Investigation

We investigate where our intelligence indicates there may be a risk of harms to the public through serious, systemic or ongoing compliance issues.

Six investigations were finalised in the quarter and four were commenced. Four are ongoing. The average time to complete an investigation was four and a half months.

Investigations finalised in the quarter

Fig 1 Apr-Jun 2018_updated August 2019 png

Investigation outcomes in the quarter

Organisation* Outcome Details**
Telecommunications provider Breach of the DNCR Act The business called numbers on the Do Not Call Register without consent.
Telecommunications provider Breach of the DNCR Act The business called numbers on the Do Not Call Register without consent.
Independent education provider Breach of the Spam Act The business sent commercial email messages to consumers without consent.
Sports equipment business Breach of the Spam Act The business sent commercial email messages to consumers without consent.
IT products business Breach of the Spam Act The business sent commercial email messages to consumers without consent.
Financial services business No breach of the Spam Act Contrary to initial intelligence, the business had not been sending commercial electronic messages.

*The ACMA does not generally publish the names of entities that have not breached or where enforcement actions have not been finalised. **Full details of investigation findings and enforcement action taken will generally only be provided after public announcement. 

Compliance contacts

We contact businesses directly about issues raised in complaints from the public where enough information is available to identify the responsible party. Multiple complaints can lead to one compliance contact by the ACMA.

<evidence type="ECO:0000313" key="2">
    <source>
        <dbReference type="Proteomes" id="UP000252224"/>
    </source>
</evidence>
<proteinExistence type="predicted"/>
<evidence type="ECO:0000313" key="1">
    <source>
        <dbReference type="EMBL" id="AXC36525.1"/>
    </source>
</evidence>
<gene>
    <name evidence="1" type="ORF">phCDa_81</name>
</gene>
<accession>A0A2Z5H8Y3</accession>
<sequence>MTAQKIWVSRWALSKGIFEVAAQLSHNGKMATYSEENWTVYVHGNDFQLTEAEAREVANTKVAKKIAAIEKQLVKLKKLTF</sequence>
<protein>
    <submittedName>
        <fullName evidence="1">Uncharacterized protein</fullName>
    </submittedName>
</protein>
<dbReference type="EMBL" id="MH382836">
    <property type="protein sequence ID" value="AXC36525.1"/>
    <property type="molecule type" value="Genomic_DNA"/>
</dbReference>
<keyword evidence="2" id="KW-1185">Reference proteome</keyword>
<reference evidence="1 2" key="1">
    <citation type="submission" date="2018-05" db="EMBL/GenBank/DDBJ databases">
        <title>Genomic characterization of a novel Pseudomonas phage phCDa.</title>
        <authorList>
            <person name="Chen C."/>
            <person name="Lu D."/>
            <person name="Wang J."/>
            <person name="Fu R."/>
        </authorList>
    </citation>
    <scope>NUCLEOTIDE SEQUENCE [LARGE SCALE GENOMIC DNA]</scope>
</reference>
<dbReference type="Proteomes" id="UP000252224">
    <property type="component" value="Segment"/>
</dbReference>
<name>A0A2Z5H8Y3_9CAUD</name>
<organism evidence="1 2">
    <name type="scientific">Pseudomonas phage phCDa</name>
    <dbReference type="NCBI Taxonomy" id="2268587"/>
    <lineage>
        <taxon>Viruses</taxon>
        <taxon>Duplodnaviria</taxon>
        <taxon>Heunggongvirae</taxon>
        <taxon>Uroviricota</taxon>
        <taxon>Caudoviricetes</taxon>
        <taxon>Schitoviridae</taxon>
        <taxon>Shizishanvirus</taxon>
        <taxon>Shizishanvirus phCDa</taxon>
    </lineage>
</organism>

Fig 2 Apr-Jun 2018_updated August 2019 png

Complaints and other intelligence

Complaints from members of the public are a key source of intelligence that informs our actions.

Fig 3 Apr-Jun 2018_updated August 2019 png
*Telemarketing complaints include complaints about the Do Not Call Register and Telemarketing and Fax Marketing Industry Standards.

This quarter, key complaint trends included:

  • 34.6 per cent of complaints about telemarketing did not contain enough information to identify the caller. This includes where there is no information provided about the calling number.
  • 31.1 per cent of telemarketing complaints and 11.4 per cent of spam complaints related to scams, where the information, such as calling number or the name of the party, is often falsified.
  • Solar, financial services and utilities (gas, water and electricity) were the main areas of concern identified by consumers.

Industry (including email platforms) and members of the public can also provide intelligence about compliance through enquiries about spam or telemarketing, or by reporting spam emails or SMS directly to the ACMA. This information helps us to identify emerging compliance issues and trends.

Making a complaint and other information

Government, industry and the public all have important roles to play in ensuring unsolicited communications don’t unduly affect the lives of Australians. The ACMA is responsible for the consumer safeguards in the:

Below are links to more information:

We update this report quarterly—access prior reports.

Access data files (.ods, 5 kB) of all figures.

Note: Corrections were made to the figures in the graphs on 9 August 2019, specifically 'Investigations finalised in the quarter' and 'Complaints and other intelligence'.

Last updated: 09 August 2019